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Jim Williams

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Re: The 2016/2017 freezing season
« Reply #2700 on: February 10, 2017, 05:38:06 PM »
Spikes like this happen, but 'here we go again'.  DMI 80N Temp:

I'm waiting for 2:00 PM EST to find out if that 30C really happens.

magnamentis

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Re: The 2016/2017 freezing season
« Reply #2701 on: February 10, 2017, 05:40:54 PM »
P-maker,

temps spike by 30 Celsius

To me this is quite clear, spike means rapid increase probably before falling again. I don't see that K vs C would help at all. We have words like spike, anomaly and temp to distinguish between well spikes, anomalies and actual temperatures. (Also residual for diff from trend.)

thank you, that's it, my translation of the word "spike" was wrong, at least in this context that's where the confusion came from, now it makes totally sense, i mixed it up with "peak", while a spike can be a peak it doesn't have to be and is distinct, that's where language barriers can play games with non-natives :-)

0 K equals -273.16C as far as i know but as you say, that was not the point.
« Last Edit: February 10, 2017, 06:28:37 PM by magnamentis »

Jim Williams

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Re: The 2016/2017 freezing season
« Reply #2702 on: February 10, 2017, 05:46:31 PM »
The main advantage of Kelvin is that temperatures are linear and computing the change in energy is simple math.  101°K is 1% more energy than 100°K.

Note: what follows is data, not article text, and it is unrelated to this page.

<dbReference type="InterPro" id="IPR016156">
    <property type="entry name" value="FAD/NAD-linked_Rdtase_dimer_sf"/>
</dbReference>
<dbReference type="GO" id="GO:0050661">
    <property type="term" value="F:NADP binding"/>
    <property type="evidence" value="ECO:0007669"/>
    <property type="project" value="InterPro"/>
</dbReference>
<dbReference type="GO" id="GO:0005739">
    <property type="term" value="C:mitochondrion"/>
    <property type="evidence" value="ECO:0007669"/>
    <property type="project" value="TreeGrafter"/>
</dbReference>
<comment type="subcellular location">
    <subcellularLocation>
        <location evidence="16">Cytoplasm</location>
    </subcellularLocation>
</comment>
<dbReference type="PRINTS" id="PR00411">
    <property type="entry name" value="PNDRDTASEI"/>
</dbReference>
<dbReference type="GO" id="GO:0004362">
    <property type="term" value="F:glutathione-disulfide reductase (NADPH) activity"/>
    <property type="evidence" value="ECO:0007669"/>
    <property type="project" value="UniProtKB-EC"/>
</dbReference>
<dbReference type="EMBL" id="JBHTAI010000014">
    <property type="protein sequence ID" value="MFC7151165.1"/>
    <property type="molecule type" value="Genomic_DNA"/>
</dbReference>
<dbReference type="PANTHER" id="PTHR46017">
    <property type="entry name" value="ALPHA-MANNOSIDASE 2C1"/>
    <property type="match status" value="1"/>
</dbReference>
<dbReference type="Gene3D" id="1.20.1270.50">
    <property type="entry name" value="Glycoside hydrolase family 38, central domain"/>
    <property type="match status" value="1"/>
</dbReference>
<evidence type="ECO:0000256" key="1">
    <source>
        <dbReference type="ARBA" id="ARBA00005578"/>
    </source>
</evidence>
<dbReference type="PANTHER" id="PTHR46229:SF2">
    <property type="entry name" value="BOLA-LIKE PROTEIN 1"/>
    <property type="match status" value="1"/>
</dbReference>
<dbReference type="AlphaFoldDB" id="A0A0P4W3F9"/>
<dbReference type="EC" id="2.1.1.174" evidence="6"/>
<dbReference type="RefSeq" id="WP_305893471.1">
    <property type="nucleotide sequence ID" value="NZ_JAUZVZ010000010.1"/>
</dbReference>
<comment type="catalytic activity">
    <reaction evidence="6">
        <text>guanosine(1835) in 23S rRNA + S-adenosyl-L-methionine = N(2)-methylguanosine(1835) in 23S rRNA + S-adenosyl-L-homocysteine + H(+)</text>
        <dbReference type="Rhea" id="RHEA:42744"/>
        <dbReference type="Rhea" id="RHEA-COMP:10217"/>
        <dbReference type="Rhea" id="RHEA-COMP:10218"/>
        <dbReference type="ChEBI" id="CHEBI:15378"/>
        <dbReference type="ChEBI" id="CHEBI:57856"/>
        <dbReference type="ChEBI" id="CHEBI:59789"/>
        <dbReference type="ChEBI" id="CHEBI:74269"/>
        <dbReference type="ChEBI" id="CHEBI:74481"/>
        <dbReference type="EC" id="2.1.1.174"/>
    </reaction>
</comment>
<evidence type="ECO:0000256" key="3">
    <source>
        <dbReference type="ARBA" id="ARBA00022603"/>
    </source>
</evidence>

My knowledge of the temperature group is rather rudimentary and I probably need to move this off to the Stupid Questions, but  is this really true?  I'm having a bit of trouble believing that the distance between freezing and boiling in pure water at standard pressure has any relationship to the percentage change in energy at arbitrary temperatures.

BenB

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Re: The 2016/2017 freezing season
« Reply #2703 on: February 10, 2017, 05:56:57 PM »
Crandles & ecojosh

First of all, it is not a spike. As is evident from diagrams in the Svalbard thread (such as this: http://www.projects.science.uu.nl/iceclim/aws/files_oper/oper_29102 ) air temperatures have been pretty stable around 2 degrees C for the past five days.

...

Hoping that temperatures in Svalbard may come down again later this winter is fine with me, but before we know that will actually happen, we should be careful putting spikes in the spike...

But the original claim was about the North Pole, not Svalbard. And while temperatures on Svalbard have been (relatively) high for some time, the mild air only reached the North Pole much later, and is likely to stay there shorter. At the North Pole, the temperature certainly spiked, although I don't know whether it was by 30 degrees.

Re. Kelvin and Celsius, and to be slightly pedantic, there is no degree symbol used with Kelvin, and you don't say "280 degrees Kelvin", but rather "280 Kelvin". And Celsius is normally used for freezing degree days.